Even now, Harley’s finest engineers are hard at work on the next generation of life-saving engines. They accidentally ran into a drunk Honda engineer at the bar and learned what “camshafts” are, so now they’re trying for an unheard-of redline of six thousand. I, for one, salute these miracle workers, and I will try my hardest to figure out what the theoretical decibel limit of Loud-O, The Exhaust Sensing Robot’s horrid mechanical ears are.

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I can’t stand to have a “parts car” lying around. It’s like having a “parts dog,” or a “parts toddler.” Every car deserves a second chance at life. Just because someone else has neglected the car to destruction doesn’t mean that you have to hand over a shit ton of storage room, just in case you want to carve off a chunk of it in the future like a side of beef in a walk-in freezer.

As a result, I am almost always devoid of parts for my Volare, despite having bought at least six of the things over the years. Blame Chrysler; their massively shitty engineering landed these brown-and-avocado barges in my yard in the first place, but their vastly cynical design made it possible to bodge in other, better, manufacturers’ parts in order to allow them to leave.

I’m sure almost all of the cars I’ve saved now have succumbed to the tinworm and been scrapped, because let’s face it, most people aren’t willing to go to Home Depot and cut up a steel snow shovel to use as a new floor pan. Or weld in a whole rear half from a crashed car. The cars I “saved” were maybe only given a scant few years more of life, but isn’t that what we all will want, when we ourselves near the end?

Sorry, got a little philosophical there. Didn’t mean to drop a memento mori for you. The intern left a few cans of the really good structural adhesive open and the fumes are kind of getting to me. As I was saying, there is no real reason to have a “parts car” you aren’t willing to immediately return to driving status, as quickly as possible.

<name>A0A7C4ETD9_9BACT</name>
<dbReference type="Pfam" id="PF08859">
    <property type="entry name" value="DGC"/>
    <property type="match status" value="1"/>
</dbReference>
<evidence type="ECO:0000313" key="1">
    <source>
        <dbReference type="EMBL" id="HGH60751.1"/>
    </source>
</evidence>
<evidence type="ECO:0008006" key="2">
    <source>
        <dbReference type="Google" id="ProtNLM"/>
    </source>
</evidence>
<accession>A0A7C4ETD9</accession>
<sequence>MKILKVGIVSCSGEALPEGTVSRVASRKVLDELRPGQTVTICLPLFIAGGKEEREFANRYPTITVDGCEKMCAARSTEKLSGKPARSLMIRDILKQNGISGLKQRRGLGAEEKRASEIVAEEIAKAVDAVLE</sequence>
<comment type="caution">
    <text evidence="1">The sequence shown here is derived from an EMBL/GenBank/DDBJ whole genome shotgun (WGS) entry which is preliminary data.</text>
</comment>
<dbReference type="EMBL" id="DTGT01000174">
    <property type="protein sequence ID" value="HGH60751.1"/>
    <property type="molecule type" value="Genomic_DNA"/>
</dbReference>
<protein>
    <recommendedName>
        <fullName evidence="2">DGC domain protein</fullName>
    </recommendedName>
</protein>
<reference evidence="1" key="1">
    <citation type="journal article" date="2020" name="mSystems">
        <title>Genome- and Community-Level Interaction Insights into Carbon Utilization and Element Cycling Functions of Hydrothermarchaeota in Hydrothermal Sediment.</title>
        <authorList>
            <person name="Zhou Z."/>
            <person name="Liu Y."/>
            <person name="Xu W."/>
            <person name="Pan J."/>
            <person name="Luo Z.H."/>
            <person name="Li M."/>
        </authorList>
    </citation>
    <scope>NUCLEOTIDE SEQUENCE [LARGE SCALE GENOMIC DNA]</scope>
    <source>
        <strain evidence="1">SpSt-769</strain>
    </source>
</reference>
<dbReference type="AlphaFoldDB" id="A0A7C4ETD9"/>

Why am I telling you this? Well, officer, in order to get a new glovebox lid for my Volare, I had to get enough so-called “parts cars” that I couldn’t hope to fix them all myself before I had a chance to pull it from one of them. If you look the other way on this whole inconvenient “parking violation” thing, though, I’ll put you on the top of the list for when I get this ‘77 Aspen to run again.

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Lately, I’ve been undergoing what the politically correct among you might refer to as “house arrest.” In my defence, the cop wasn’t really using all the AOD, and I almost had my busted one back into his patrol cruiser before he got back from the Timmies. If you ask me, just being able to route that transmission’s speed cable through the retaining clips on top in less than fifteen minutes is worthy of a medal on its own. The courts, as they do, didn’t see it my way.

As I sit in my home, wondering if the ankle bracelet has any useful components inside it, I notice that the neighbours go by at all hours of the day with their canine companions. Dog-walking is one of those activities that unites us all, unless you’re some kind of asshole who doesn’t like dogs, and even Hitler liked dogs so you can climb aboard a rocket ship marked “To Mars” and fuck right off our planet. That means all these people are walking past my house, probably bored out of their mind, desperately reaching out for stimulation, and that opens them up to being prime advertising consumers. I rented out my front lawn to some nice billboard people, and started raking in the dough.

By “dough” I mean, like, twenty-five bucks a month. It’s hard to be a good negotiator when the counterparty’s lawyer has to get on the “approved visitor” list by the defence attorney. The middleman was getting a super fat cut off me. So I told them to take down their implement of capitalist hypnosis, and I’d take care of my own ad sales. If anyone was going to get rich off of destroying the social fabric of my community, it had to be me.